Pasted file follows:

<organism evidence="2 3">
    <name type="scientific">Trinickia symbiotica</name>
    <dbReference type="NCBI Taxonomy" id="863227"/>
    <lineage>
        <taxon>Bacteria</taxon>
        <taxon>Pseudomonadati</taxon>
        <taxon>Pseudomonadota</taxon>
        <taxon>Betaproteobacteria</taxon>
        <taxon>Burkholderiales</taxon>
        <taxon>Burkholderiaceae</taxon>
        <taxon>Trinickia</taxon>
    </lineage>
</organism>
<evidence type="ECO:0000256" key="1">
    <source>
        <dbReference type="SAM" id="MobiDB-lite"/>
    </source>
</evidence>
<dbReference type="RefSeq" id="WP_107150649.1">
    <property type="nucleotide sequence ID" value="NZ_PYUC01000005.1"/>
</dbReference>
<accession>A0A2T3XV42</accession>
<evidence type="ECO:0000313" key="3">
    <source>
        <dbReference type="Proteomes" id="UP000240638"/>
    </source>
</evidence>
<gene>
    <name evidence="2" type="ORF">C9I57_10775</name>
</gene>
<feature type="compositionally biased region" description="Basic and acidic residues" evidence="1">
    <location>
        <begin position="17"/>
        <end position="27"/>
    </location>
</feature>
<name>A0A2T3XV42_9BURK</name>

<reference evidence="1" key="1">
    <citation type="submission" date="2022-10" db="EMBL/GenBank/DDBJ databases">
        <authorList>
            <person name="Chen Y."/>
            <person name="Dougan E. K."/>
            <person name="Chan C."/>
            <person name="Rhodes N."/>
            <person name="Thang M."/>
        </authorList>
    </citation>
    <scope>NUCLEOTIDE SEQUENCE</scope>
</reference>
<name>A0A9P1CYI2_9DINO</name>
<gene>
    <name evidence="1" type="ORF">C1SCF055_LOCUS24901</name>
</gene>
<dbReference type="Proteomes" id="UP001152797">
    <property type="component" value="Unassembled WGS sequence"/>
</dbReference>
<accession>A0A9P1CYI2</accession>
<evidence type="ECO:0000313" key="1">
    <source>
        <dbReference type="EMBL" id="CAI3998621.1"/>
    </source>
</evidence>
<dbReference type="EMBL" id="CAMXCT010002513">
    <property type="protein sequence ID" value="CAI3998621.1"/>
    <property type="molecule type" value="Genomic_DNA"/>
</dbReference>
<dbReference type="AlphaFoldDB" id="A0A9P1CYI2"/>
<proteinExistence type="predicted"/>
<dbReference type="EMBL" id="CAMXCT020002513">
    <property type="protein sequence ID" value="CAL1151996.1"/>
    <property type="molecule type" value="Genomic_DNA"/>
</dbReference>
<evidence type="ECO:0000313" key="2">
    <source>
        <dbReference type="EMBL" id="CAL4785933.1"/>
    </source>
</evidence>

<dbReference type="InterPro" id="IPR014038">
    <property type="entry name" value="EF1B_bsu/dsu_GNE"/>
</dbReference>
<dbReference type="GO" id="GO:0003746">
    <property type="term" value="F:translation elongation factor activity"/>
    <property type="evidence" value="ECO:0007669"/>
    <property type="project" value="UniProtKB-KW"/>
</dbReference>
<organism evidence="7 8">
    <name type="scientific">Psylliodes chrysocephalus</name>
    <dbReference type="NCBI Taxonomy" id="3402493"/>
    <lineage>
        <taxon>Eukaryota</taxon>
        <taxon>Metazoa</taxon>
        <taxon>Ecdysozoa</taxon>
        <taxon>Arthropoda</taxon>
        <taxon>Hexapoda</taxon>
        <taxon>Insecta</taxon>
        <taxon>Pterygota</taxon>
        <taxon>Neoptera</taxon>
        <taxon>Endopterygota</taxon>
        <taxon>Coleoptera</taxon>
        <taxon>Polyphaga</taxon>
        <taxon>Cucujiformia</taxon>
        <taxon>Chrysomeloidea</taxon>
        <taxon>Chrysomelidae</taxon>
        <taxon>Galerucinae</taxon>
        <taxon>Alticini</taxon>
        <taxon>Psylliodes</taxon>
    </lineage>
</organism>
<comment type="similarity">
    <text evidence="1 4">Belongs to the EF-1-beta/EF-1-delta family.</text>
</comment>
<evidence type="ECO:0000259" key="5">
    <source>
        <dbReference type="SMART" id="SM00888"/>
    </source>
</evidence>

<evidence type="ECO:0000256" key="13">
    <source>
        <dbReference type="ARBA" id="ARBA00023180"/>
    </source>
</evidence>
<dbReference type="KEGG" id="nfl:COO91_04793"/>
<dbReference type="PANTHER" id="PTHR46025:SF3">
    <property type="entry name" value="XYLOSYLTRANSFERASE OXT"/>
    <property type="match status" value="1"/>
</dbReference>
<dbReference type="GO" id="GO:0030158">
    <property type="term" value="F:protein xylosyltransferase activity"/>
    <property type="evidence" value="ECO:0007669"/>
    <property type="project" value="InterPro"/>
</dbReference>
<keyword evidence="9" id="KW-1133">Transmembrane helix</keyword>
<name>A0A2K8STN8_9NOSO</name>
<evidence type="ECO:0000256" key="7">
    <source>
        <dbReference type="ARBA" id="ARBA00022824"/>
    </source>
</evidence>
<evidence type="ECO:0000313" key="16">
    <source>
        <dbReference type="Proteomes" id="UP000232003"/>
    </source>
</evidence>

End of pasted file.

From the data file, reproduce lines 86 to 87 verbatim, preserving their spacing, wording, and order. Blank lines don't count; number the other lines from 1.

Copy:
<organism evidence="7 8">
    <name type="scientific">Psylliodes chrysocephalus</name>